Why I keep choosing MariaDB

Richard Bensley

Users of open source software don’t always share their stories, simply because they are satisfied. That’s why we were delighted to accept an offer from database expert Richard Bensley to share why he has repeatedly used MariaDB over the years. 

I had a chat with Richard and learnt that he has seen MariaDB as a user, customer, and even an employee of MariaDB. Despite experimenting with other solutions, new and old, his passion for MariaDB and the people behind hasn’t faltered. 

Richard has been using MariaDB in large scale production since 2012 for financial platforms, CRMs and e-commerce for regional and international use. He told me about his experiences of database landscapes at countless clients and how MariaDB has always proven its worth as a strong, reliable, feature rich option, that is simple.

After a couple of general explanations I was cringing for anybody that has had to scale an app without choosing MariaDB from the start.

Richard thinks that since MariaDB 10 was released, it has proven itself to be more than just a fork, and the rate of innovation has yet to slow down. 

Here is in Richard Bensley’s own words why MariaDB is his tool of choice:  

Richard Bensley: Why I keep choosing MariaDB

I have been using MariaDB in production since the 10.0 release. With support for vectors on the way, I have even less reasons to use anything other than the most flexible, most cohesive RDBMS on the planet.

What do I mean when I say that? Let’s start with flexibility. Over the years I have demonstrated and optimised database workloads for a wide range of industries using a plethora of different hardware platforms. Everything from Raspberry Pi’s to big iron data centres, and globally available cloud solutions. And every time MariaDB fits the bill by providing easy access to tunable variables and flexible replication options.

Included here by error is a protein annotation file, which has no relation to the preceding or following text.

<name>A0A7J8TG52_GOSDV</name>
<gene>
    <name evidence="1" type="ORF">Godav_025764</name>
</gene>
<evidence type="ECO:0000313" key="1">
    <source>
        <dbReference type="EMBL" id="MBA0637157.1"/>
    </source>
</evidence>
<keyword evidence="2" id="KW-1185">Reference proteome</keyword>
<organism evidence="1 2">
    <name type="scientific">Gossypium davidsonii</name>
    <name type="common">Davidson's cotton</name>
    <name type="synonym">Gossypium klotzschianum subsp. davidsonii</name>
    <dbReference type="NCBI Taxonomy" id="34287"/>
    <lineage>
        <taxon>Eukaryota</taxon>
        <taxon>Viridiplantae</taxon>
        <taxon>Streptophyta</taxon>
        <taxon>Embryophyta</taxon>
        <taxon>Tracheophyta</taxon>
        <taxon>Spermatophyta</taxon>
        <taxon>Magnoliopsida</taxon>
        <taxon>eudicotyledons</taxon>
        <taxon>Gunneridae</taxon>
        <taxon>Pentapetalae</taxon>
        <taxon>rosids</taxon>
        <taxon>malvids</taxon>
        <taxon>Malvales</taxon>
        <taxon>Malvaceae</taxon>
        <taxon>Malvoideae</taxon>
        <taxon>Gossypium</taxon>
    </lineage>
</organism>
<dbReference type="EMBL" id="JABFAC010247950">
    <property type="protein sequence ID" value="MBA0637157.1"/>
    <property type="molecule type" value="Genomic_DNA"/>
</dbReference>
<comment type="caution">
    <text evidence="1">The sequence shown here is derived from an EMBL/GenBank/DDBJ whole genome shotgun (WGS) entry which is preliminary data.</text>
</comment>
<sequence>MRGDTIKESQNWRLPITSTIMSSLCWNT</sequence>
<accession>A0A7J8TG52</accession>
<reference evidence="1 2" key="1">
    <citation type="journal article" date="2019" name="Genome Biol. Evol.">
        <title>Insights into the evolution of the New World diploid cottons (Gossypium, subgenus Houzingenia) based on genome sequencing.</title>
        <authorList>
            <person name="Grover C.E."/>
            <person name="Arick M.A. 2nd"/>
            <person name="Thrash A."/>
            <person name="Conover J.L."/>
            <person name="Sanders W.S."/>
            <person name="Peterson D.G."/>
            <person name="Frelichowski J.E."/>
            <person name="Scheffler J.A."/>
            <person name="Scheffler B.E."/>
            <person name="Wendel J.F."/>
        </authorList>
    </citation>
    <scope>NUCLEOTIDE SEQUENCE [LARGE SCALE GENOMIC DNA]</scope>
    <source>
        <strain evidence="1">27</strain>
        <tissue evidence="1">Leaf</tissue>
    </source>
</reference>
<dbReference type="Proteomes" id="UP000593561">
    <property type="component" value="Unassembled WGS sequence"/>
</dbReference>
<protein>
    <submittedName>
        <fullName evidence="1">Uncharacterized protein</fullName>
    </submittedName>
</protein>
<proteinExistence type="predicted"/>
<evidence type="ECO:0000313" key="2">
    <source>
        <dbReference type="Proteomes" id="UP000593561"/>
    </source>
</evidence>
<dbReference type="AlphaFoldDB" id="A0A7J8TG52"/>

And cohesive? A lot of people overlook the need to provide an appropriate data life cycle beyond their base requirements of an OLTP solution to handle their main applications. Growth is inevitable and being able to effectively scale OLAP services for data warehousing and reporting, read/write scaling, data compliance, archiving, onsite and offsite backups; it’s the same tools, same drivers, same protocols, same ecosystem.

Having a multitude of storage engines means servers can handle hybrid workloads on a per-table basis should you wish, or move them out to their own servers for more resources and a separation of concerns; again, same protocol, same tools. Those migrated tables can easily keep in touch within the same query using the CONNECT Engine, or even Spider if sharding is what you need.

Keep those reports and multi-billion row queries flying out the door using Columnstore on clustered local storage or anything that supports the S3 protocol, which you can also use for keeping table data in buckets. InnoDB and RocksDB are still as reliable as ever, even MyISAM got a significant leap in the form of Aria.

MariaDB doesn’t just have storage engines, it’s got features for every need:

  • Need a cache? Create some tables using JSON data types or Dynamic Columns with the memory storage engine, or add regular tables to the dynamic replication filters.
  • Need a queue? Combine SKIP LOCKED with your FOR UPDATE when selecting rows to enqueue and process.
  • Need a multi-primary cluster or WAN replication? Use Galera.
  • How about rolling back a table after an unfortunate update or delete? Use Flashback to replay the binary logs and reverse changes.
  • Want to provide a multi-tenant database platform for your customers? Catalogs have you covered.

MariaDB in my opinion has always delivered above and beyond anyone’s expectations since their initial fork, and every new release is stronger than the last.

Richard Bensley is a Database Consultant and Developer at Vettabase Ltd.